By Mike Wright, CEO, Striata
The traditional way of servicing and engaging banking customers is rapidly being replaced by digital alternatives. Service channels have moved from the branch and ATM network to online banking platforms and mobile apps. The relationship building and cross selling traditionally done face-to-face by a consultant with a printed brochure is increasingly migrating to social media and digital messaging.
The benefits of this transformation to both banks and consumers are clear: the bank saves costs, improves efficiency and builds up better business intelligence; customers access services and information faster, using the channels they prefer, whenever they choose.
Considering the obvious benefits and improved economics, why are traditional banks not digitising faster?
The luxury of ‘digital first’
According to McKinsey in a 2014 report, traditional retail banks across Europe had digitised only 20 to 40 percent of their processes. More recent research from EY shows that as recently as 2016, only 26% of Swiss banks surveyed viewed digitisation as something that ‘will fundamentally revolutionise the financial services industry.
Admittedly, traditional banks have a lot of legacy to deal with – in systems, processes and even the people in their employ. Digital transformation means creating an API layer that integrates with old mainframe systems; change management to overhaul manual, inefficient operations, not to mention re-training of staff at every level. For a large, established bank with thousands of branches and employees, this change comes gradually and at great cost.
Traditional banks also have ‘executive legacy’ to deal with – many executives still view digital transformation as a standalone initiative alongside many others, instead of a total transformation of the entire organisation.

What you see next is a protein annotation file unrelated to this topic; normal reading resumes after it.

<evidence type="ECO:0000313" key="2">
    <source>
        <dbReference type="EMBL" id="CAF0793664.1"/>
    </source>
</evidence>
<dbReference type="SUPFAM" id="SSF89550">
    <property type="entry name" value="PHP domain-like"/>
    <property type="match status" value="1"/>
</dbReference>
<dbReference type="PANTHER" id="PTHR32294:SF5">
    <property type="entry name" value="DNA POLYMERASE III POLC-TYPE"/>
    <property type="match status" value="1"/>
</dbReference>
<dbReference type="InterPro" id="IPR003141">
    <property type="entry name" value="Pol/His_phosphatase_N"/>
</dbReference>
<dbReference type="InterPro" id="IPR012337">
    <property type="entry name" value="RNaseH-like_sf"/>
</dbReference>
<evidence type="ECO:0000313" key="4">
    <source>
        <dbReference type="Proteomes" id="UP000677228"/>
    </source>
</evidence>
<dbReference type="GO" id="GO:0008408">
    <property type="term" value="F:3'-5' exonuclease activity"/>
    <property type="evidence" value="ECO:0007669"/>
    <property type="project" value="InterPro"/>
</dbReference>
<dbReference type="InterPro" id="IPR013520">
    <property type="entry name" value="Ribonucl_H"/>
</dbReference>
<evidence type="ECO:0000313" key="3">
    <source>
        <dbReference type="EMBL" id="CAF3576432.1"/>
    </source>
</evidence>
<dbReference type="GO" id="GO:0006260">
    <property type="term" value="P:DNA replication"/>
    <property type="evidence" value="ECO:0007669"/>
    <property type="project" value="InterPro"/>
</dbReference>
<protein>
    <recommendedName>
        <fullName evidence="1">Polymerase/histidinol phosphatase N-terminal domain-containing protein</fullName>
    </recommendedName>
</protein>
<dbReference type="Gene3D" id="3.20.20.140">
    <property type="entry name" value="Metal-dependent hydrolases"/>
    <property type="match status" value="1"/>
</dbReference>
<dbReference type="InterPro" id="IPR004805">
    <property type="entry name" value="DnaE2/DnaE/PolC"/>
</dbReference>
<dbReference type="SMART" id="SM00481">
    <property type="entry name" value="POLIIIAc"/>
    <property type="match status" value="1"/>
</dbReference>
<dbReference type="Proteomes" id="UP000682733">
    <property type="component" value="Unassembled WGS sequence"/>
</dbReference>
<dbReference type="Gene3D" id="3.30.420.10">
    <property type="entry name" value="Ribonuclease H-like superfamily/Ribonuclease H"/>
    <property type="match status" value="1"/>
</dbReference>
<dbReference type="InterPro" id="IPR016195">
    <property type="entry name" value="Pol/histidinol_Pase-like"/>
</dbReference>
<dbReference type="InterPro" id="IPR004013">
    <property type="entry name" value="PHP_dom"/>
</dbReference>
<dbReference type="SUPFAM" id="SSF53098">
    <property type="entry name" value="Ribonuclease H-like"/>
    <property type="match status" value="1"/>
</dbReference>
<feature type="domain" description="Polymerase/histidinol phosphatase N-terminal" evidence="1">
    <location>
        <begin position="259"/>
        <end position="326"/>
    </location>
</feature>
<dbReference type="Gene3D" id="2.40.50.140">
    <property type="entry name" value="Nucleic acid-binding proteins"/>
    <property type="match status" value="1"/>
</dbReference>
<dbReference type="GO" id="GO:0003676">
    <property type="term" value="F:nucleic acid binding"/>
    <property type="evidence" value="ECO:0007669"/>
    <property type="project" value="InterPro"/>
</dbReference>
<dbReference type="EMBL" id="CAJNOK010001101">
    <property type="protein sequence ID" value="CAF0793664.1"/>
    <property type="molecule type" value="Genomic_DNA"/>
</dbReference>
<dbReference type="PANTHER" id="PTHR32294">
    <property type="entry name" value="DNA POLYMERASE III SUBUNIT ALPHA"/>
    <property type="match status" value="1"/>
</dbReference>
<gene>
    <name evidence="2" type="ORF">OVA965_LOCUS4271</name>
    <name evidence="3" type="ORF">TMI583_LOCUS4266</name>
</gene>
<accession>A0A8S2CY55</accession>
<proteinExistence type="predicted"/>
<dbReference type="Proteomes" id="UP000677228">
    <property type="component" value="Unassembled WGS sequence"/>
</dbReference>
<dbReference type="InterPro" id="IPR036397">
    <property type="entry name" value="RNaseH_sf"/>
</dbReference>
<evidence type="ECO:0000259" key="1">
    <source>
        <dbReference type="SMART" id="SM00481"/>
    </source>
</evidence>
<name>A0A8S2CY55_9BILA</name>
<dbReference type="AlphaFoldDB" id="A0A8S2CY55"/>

On the flip side, are the newer players like Atom Bank (now the most recommended UK bank) and Starling Bank, that have the advantage of taking a ‘digital first’ approach. A ‘fully digital’ bank is able to build core systems that enable access and easy integration. Their processes have been designed from the bottom up to leverage technology and digital channels. They recruit digital natives: people who are comfortable and competent in the digital world.
Perhaps their greatest competitive advantage is the ability to create the best possible customer experience: from signup, to service and marketing. I recently had reason to open a new bank account with Starling Bank. The process was digital from start to finish. I completed the entire account opening process within 5 mins sitting outside a pub with a beer in hand. Compared to how I interact with my incumbent (large, traditional) bank, the experience was impressive: fast, efficient and well communicated.
Can traditional banks catch up?
A large part of what banks need to digitise is how they deal with customers at every point of interaction. To move into the digital era, banks must make the break from patching up legacy systems to adopting technologies that enable digitisation of their business processes and customer engagement.
Today’s consumers require a much higher level of engagement with their own data. In the same article, McKinsey suggests that more than two-thirds of banking customers in Europe are likely to be “self-directed” and highly adapted to the online world within the next 5 years, which is two years from now.
By leveraging the data they have, a bank can provide an interactive, engaging and useful experience that not only encourages a conversation with the customer, but also enables them to largely service themselves.
Global Banking & Finance Review
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